There's something unnerving about being lonely in a familiar place. I have elected to remain in New Haven for my final (undergraduate) spring break in order to complete my senior thesis. I am among a fairly small minority of undergraduates who have chosen to forgo the pull of warmer or more interesting locales and the push of closed dining halls and a deserted campus. Right now I sit in a coffee shop with which I am very familiar, surrounded by... strangers. A friend and I discussed a few weeks ago how nice it will be next year to be able to explore the streets of our new cities in relative anonymity. I hadn't expected a pre-graduation trial run.

One of things I appreciated about study abroad was the anonymity, but, more so, the expected and welcome strangeness. I traveled to Paris with a full understanding that I would be a stranger, not in the sense put forward by Camus (I killed no one, and, had I, I would have felt immediate remorse). Rather, I took comfort in the fact that I was not French, I would not (and should not) be taken as French and I wasn't.

There's a reason Du Bois' notion of double consciousness remains in wide circulation 100+ years after The Souls of Black Folk was published. Because it's still relevant. There are few things more frustrating and unsettling than being told one does not belong when one feels one does or should, whether explicitly or implicitly. As a queer person of color from a Christian background, I'm quite familiar with both.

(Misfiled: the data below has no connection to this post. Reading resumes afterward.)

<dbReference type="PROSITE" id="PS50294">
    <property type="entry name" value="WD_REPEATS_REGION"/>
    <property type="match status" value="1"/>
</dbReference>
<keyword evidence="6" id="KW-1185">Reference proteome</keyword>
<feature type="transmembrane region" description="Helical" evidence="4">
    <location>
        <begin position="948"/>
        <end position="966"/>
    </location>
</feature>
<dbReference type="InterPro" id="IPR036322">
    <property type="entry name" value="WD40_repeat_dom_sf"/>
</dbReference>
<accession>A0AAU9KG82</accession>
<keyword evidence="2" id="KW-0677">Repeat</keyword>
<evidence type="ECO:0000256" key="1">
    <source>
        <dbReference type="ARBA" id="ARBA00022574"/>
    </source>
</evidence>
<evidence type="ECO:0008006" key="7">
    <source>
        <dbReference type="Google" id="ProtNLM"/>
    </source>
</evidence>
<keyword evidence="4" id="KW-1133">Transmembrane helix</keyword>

Paris, then, was a welcome respite from unexpected and off-putting rejections and exasperating questions of identity and belonging. My belonging was never questioned by myself or others: I simply didn't belong. I was a visitor. I would soon leave.

In L'Intrus (The Intruder), French philosopher Jean-Luc Nancy reflects upon his recent heart transplant. His new heart is, in many ways, an intruder, and one his body is likely to reject. I was, in that sense, the new heart of Paris. My acceptance in the city was contingent: it was understood that my term would end, my visa would expire and I would leave as quietly as I arrived. Had I tried to stay, more drastic action might have been undertaken.

This contingency is not, however, restricted to foreign places. As I've noticed here today, my comfort in any body depends upon its makeup and their reaction to my presence. Today, I might be an intruder, in two weeks, probably not. In six months...?

I've begun to worry about graduation, not because of any desire to remain in New Haven (although I just might), but because, even if I stay, the body of which I've become part will be leaving. My four years here has been the first time in my life I've been able to carve out a niche in which I've felt somewhat comfortable, and that will soon be disrupted.

But perhaps the strangeness of next year will be as welcome/ing as that of Paris. And I'll continue to adjust to being a perpetual outsider.

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